In their eyes, what the world needs to lead us to that bright future is a glorious crypto adventure that is so overwhelming, so charming, and so goofy that the world takes notice and reorganizes the entire financial system around spontaneous on-the-fly cool crypto clubs.
Enter the possibility of buying the US Constitution. Perfect!
They had seven days to raise an estimated twenty million dollars from scratch.
Contributions would be made by people mashing on buttons for things that not a single human being would fully understand. Trust me about that. Here, I’ll give you some acronyms and jargon: Web3, DAO, NFT, ETH, gas fees, Ethereum, PEOPLE tokens. Write any of those terms in any order with some connecting words. What you write will be exactly as sensible as anything written by the people who claim to know what they’re doing.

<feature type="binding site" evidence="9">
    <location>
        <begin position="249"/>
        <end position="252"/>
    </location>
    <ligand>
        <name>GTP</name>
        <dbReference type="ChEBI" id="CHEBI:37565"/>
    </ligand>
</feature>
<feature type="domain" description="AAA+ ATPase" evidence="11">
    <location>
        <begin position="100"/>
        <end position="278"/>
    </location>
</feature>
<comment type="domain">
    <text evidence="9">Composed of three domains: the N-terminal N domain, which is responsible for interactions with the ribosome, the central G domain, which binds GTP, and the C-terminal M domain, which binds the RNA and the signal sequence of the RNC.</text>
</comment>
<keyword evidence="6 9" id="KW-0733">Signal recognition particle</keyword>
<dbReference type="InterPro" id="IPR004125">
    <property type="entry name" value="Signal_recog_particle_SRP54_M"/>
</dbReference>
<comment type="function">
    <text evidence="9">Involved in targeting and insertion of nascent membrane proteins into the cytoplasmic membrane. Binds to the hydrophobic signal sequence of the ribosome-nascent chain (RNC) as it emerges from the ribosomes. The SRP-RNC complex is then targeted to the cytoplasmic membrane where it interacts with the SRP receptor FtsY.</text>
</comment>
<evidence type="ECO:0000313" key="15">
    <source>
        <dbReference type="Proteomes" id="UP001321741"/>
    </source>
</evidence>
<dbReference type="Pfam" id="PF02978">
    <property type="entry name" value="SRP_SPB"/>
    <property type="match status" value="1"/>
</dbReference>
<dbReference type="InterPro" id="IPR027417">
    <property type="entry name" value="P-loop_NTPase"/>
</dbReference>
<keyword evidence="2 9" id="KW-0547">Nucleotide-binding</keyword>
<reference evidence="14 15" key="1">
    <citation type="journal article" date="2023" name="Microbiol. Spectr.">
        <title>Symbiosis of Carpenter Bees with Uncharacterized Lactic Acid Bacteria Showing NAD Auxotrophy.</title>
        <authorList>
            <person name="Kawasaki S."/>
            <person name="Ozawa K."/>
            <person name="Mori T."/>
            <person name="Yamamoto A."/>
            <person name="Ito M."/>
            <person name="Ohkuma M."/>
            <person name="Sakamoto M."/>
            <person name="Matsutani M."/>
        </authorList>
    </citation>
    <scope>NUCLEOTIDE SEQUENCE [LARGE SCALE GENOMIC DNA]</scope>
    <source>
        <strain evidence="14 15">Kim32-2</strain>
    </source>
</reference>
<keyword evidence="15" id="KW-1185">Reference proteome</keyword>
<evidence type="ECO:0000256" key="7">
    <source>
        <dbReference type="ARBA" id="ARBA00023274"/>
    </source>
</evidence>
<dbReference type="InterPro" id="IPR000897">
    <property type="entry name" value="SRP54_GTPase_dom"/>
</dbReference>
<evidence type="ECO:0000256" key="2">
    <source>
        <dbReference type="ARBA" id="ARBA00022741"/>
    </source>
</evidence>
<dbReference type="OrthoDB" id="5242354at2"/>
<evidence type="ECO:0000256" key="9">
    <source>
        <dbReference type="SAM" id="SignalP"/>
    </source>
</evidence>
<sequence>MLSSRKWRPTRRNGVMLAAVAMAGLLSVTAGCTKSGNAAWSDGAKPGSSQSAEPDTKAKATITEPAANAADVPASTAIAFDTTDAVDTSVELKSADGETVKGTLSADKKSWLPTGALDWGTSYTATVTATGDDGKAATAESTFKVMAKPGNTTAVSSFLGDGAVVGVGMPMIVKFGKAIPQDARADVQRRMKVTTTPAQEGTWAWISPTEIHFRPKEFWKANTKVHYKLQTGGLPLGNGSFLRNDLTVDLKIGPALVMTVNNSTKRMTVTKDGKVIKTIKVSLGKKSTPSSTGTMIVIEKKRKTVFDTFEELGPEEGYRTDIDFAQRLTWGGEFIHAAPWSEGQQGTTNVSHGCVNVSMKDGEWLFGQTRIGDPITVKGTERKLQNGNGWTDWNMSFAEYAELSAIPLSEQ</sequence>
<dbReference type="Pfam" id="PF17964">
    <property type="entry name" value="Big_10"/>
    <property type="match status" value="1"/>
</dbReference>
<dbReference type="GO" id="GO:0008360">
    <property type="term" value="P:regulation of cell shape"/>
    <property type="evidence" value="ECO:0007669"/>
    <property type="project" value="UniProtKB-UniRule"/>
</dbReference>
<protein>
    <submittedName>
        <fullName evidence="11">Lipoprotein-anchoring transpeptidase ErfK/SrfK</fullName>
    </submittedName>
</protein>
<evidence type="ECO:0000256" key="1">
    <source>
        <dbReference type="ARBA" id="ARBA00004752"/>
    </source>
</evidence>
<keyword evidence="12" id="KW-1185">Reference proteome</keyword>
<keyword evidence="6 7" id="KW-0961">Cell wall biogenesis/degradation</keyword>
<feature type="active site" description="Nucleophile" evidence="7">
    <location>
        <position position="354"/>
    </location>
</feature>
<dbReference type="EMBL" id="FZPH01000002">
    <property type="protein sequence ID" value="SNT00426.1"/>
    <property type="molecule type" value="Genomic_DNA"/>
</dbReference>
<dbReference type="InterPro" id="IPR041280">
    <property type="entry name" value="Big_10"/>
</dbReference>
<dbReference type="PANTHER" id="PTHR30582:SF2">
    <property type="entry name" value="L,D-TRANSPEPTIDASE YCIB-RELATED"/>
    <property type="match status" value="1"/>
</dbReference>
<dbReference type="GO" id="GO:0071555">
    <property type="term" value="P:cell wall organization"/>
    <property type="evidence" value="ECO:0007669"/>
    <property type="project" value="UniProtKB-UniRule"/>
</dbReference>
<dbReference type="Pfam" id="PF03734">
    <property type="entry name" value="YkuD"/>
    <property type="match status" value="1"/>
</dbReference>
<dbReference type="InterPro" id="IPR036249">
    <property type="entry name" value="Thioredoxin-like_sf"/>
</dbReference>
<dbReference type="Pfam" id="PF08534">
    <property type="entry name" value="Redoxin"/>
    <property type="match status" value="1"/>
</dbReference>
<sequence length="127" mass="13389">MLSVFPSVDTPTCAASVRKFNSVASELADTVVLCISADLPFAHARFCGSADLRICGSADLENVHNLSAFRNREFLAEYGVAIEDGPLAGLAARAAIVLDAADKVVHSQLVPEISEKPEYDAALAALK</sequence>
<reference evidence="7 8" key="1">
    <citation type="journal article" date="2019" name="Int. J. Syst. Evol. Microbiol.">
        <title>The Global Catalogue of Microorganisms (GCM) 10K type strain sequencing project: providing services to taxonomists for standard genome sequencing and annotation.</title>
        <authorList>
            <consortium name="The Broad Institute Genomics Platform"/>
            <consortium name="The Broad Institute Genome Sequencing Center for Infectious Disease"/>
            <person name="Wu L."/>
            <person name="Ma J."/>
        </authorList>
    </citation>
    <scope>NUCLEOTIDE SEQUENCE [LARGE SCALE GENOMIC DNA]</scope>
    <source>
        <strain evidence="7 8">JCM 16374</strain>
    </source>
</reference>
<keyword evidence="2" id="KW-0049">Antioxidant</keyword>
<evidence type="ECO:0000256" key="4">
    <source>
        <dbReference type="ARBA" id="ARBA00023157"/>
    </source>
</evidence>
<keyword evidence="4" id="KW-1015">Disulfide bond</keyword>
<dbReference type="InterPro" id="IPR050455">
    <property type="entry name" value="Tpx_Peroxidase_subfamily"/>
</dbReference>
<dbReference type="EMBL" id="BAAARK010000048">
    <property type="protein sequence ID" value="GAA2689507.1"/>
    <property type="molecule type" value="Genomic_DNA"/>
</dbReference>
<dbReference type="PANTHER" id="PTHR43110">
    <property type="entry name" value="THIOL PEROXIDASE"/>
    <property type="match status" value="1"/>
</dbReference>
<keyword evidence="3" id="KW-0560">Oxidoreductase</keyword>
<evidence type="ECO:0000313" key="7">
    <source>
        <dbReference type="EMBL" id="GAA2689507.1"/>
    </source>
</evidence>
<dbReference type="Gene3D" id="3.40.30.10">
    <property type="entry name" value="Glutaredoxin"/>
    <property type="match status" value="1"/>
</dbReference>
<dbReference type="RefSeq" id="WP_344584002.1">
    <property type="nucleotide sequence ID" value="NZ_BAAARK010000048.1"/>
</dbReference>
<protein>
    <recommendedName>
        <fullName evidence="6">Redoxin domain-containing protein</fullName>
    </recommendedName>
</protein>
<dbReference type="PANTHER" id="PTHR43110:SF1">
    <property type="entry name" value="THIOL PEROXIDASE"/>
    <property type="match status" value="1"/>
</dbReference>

No one would contribute cash. Filthy lucre! Perish the thought. No, everyone would buy a cryptocurrency named “Ethereum” that is notoriously arcane and expensive. But it wouldn’t stop there! Then they would convert the Ethereum into another imaginary currency invented specifically for this project.
If the project was successful, contributors would NOT own the US Constitution. It would be owned by one of the imaginary acronyms, and contributors would own a tiny piece of another imaginary acronym and, well, you get the idea, people were going to invest even though none of it makes any freaking sense.